Daimler seeks to sell French factory in production overhaul

      Daimler will seek to sell its factory in Hambach, France, as part of an overhaul of its production system, the German carmaker said on Friday, prompting France's finance minister to urge the company to reconsider. It will also lead Daimler to take a restructuring charge of hundreds of millions of euros in its second quarter, the company said. Daimler, which owns the Mercedes-Benz and Smart brands, had used the Hambach factory to produces electric and combustion-engined variants of its two-seater Smart vehicles, making more than 80,000 cars in 2017.

    • Financial Times

      Daimler to take stake in Chinese battery cell maker Farasis

      Daimler is to take a 3 per cent stake in Farasis, the Chinese battery cell maker, as the German carmaker ramps up its electric vehicle production. Daimler’s investment in Farasis, which plans to float, comes as European automakers, which are largely reliant on Asian battery manufacturers for their electric car ambitions, seek a foothold in the new auto supply chain. The Wolfsburg-based group has also joined forces with Sweden’s Northvolt to build a battery cell factory in the German city of Salzgitter.

    • Bloomberg

      Tesla's Overexcited Fans Should Cool Down a Little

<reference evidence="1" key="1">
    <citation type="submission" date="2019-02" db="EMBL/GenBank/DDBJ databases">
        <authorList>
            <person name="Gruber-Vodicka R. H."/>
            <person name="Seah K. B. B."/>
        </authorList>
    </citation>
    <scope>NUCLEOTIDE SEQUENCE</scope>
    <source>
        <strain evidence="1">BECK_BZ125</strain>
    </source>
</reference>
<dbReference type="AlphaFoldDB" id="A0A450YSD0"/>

(Bloomberg Opinion) -- Back when Tesla Inc. delivered 95,000 cars to customers during the spring quarter of 2019, the stock price was languishing at about $235 and Elon Musk’s electric car company was valued at “only” $40 billion. Fast forward a year and the shares are now priced at more than $1,200. With a market capitalization of $224 billion, Tesla has surpassed Toyota Motor Corp. as the world’s most valuable automaker.Yet in the second quarter of 2020, Tesla delivered 91,000 vehicles — about 5% fewer than the same period last year. That’s pretty underwhelming for a company whose fans view it as a fast-growing technology company in the mold of Amazon.com Inc., rather than a sluggish metal-bashing carmaker. So how is the massive recent jump in its market value justified?In fairness, it shows resilience to sell this many cars when the company’s main California plant was shut by the pandemic for much of the spring period. Doubtless, Tesla’s new Shanghai plant picked up the production slack, which suggests the expense and effort of getting that China factory up and running was worth it. The launch of Tesla’s new Model Y crossover vehicle will have helped. Ford Motor Co. and General Motors Co. both saw their U.S. deliveries decline by a third in the same quarter. Nevertheless, Tesla’s stock market acolytes pushed the shares up another 8% on Thursday, adding $16.5 billion to the market value. Such exuberance is hard to understand. Musk’s company sold 7,650 more vehicles than analysts expected during the second quarter, and the stock price jump equates to about $2 million of added shareholder value for each of those additional sales. This seems a little excessive given that a Tesla Model 3 sells for less than $40,000, and the profit margin on those cars is pretty slim.  The shareholder reaction makes even less sense when you consider that Tesla investors aren’t really meant to buying the stock because of the company’s current sales, which are less than 4% of Volkswagen AG’s. Rather, the investment case is a long-term one: that it will come to occupy a dominant position in clean transport and energy in the years ahead. That explains why the shares trade at 320 times its analyst-estimated earnings this year. Viewed through this lens, Tesla’s ability to shift a few thousand extra cars in recent weeks shouldn’t matter so much for the valuation.  Investors’ tendency to overreact to Tesla news made more sense when its survival was open to doubt. A year ago it was laying off workers, U.S. sales were slowing and its retail strategy was confused. Senior staff kept heading for the exit. The company was burning through cash and ran pretty low on financial fuel. It had just $2.2 billion of cash in March 2019, compared with more than $8 billion now.But subsequent evidence that Tesla can sell cars for more than it costs to produce them has transformed the mood — and with it Tesla’s stock price.Instead of “killing” off Tesla, the tepid electric offerings of established carmakers such as Audi and Mercedes have only underscored the quality of their rival’s battery and powertrain technology (the same can’t be said of Tesla’s build quality). Volkswagen’s software problems with its forthcoming ID.3 electric vehicle suggest catching Tesla won’t be straightforward, even with the Germans’ vast resources.Tesla’s stratospheric valuation appears to have become self-reinforcing. Should it require more money to fund its roughly $9 billion of capital expenditure over the next three years, it can raise it from shareholders without worrying about diluting them too much.Similarly, holders of more than $4 billion of convertible bonds that Tesla issued to fund its expansion should be happy to convert them into stock, rather than demand cash repayment, taking some of the pressure off the company and its balance sheet.  Still, Tesla’s valuation remains impossible to justify by any standard metrics. Analysts’ average price target is more than 40% below the current level. Even Musk has suggested that the share price, which has almost trebled since the start of 2020, is too high — although, as with his taunting of the U.S. Securities and Exchange Commission and his comments about “fascist” lockdowns, it’s usually better to tune out what Musk says and focus on his actions instead.  The skeptics might have more faith in Tesla’s new position as the leader of the automaker pack when Musk stops his provocations and his shareholders stop getting giddy over modest good news.This column does not necessarily reflect the opinion of the editorial board or Bloomberg LP and its owners.Chris Bryant is a Bloomberg Opinion columnist covering industrial companies. He previously worked for the Financial Times.For more articles like this, please visit us at bloomberg.com/opinionSubscribe now to stay ahead with the most trusted business news source.©2020 Bloomberg L.P.